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 singe en hiver/A MONKEY IN WINTER (1962) Belmondo is teamed with acting legend Jean Gabin for a gentle character comedy about two strangers who find common ground in a young man's heartache and an old man's nostalgia. Both men are excellent in their comic roles and have a real chemistry between them. The closest comparison I can make is a Gallic version of an Ealing comedy.

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¡Viva la muerte... tua!/DON'T TURN THE OTHER CHEEK (1971) Spaghetti western comedy with the usual cynicism, misogyny and casual attitude toward death to be expected in this sub-genre. Franco Nero, Eli Wallach and Lynn Redgrave play it light even as the bodies fall everywhere. Unusual for an Italian western in that it has a large role for a woman. Redgrave plays an Irish revolutionary journalist and has her share of action including a comic scene where she beats the crap out of a pair of federales. No real surprises and suffers from the kind of haphazard editing that plagued even the better mounted productions in this era. But it's fun nonetheless and Wallach is entertaining as yet another of his amoral Mexican rascals.

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FORT DOBBS (1958) The first of three Clint Walker westerns directed by Gordon Douglas. All were made as quick-play second features to capitalize on Walker's popularity on TV's Cheyenne. Despite this low bar, each one is an excellent example of the outdoor adventure "big sky" western. This one is a fast-paced story with Clint as a wanted murderer who takes on the responsibility of protecting ranch widow Virginia Mayo and her young son Richard Eyer (INVISIBLE BOY) as they escape from a Comanche war party. Complicating things is gunrunner Brian Kieth playing an amoral creep with designs on the widow. Great stunts and robust direction set against Utah's Little Monument Valley. Walker plays the part with his usual authority. Mayo is always good in these kinds of roles and, as she often did, performs many of her own stunts. Kieth is always entertaining. Fine script by Burt Kennedy and Douglas' usual sure hand behind the camera.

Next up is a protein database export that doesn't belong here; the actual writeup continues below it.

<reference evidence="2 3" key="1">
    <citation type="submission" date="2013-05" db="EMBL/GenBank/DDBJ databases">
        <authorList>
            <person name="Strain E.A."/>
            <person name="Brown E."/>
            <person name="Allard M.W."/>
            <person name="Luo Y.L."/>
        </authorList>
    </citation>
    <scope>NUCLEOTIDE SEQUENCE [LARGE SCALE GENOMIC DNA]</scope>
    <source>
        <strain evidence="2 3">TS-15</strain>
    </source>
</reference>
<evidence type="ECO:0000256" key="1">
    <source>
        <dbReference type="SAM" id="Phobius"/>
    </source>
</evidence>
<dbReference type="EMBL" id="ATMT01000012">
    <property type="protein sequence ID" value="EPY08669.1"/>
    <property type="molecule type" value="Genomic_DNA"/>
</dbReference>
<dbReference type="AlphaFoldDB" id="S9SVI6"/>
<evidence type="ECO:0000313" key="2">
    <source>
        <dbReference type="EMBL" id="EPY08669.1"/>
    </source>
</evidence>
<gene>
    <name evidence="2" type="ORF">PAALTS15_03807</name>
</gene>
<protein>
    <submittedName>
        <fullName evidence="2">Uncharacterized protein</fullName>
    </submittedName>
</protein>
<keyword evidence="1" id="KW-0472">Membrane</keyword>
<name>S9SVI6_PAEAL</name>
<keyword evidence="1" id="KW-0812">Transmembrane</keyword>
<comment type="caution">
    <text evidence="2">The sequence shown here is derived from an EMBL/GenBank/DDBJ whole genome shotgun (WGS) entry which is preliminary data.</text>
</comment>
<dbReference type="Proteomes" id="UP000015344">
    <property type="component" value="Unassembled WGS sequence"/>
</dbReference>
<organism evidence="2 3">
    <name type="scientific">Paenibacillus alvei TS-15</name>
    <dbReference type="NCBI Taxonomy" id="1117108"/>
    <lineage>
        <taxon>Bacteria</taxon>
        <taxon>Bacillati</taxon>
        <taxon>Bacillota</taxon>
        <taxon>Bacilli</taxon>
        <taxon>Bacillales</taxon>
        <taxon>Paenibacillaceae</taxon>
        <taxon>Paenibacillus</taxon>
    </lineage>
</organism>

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GOLD OF THE SEVEN SAINTS (1961) The final Clint Walker/Gordon Douglas collaboration. Clint is teamed with Roger Moore (with an Irish brogue!) as a pair of buddies trying to bring a load of gold to market despite being stalked by a gang of greedy claimjumpers. Director Douglas excelled at sustaining suspense over long range chases taking place over days rather than minutes. The always engaging Chill Wills is along for the ride and Gene Evans is properly venal as the honcho of the pursuing posse of owlhoots. Walker and Moore had a real chemistry and appear to be enjoying themselves. A terrific screenplay by Leigh Brackett and Douglas at his best. An overlooked gem of a western.


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BAD TIMES AT THE EL ROYALE (2018) Some ideas that were probably more interesting on paper than on the screen. It all had the feel of warmed over Tarentino which is already warmed over grindhouse and as your mom told you, never re-heat junk food a second time if you don't want to get sick. 
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Jon Hamm is great in a really lousy role that is more contrivance than anything else. Why, if he's an undercover FBI agent does he work so hard to draw attention to himself? And why, if he had to choose a persona for his cover would it be an offensive southern racist stereotype? Cynthia Erivo is wasted as a one-note character who's only here to play the movie's single example of innocence. Chris Hemsworth does his best Brad Pitt impersonation but without the slyness or surprise that Pitt always brings to these kind of roles. It all takes a long time to get where it's going and, in the end goes nowhere in particular with a conclusion that is mawkishly sentimental after two hours of bitter cynicism. Jeff Bridges is, as always, amazing. But it's not enough to make this worthwhile.


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HALLS OF MONTEZUMA (1951) Effective war drama that's helped in a big way by the full cooperation of the USMC. The scale of the production is enormous as a background against the intimate portraits of the members of a squad tasked with finding enemy rocket batteries on Okinawa. Richard Boone is solid in his film debut. Richard Widmark leads a fine cast that includes Karl Malden, Jack Webb, Jack Palance and (real life war hero) Neville Brand. Lewis Milestone directs with a sure hand and his usual excellent portrayals of men in war with all their flaws, fears and virtues.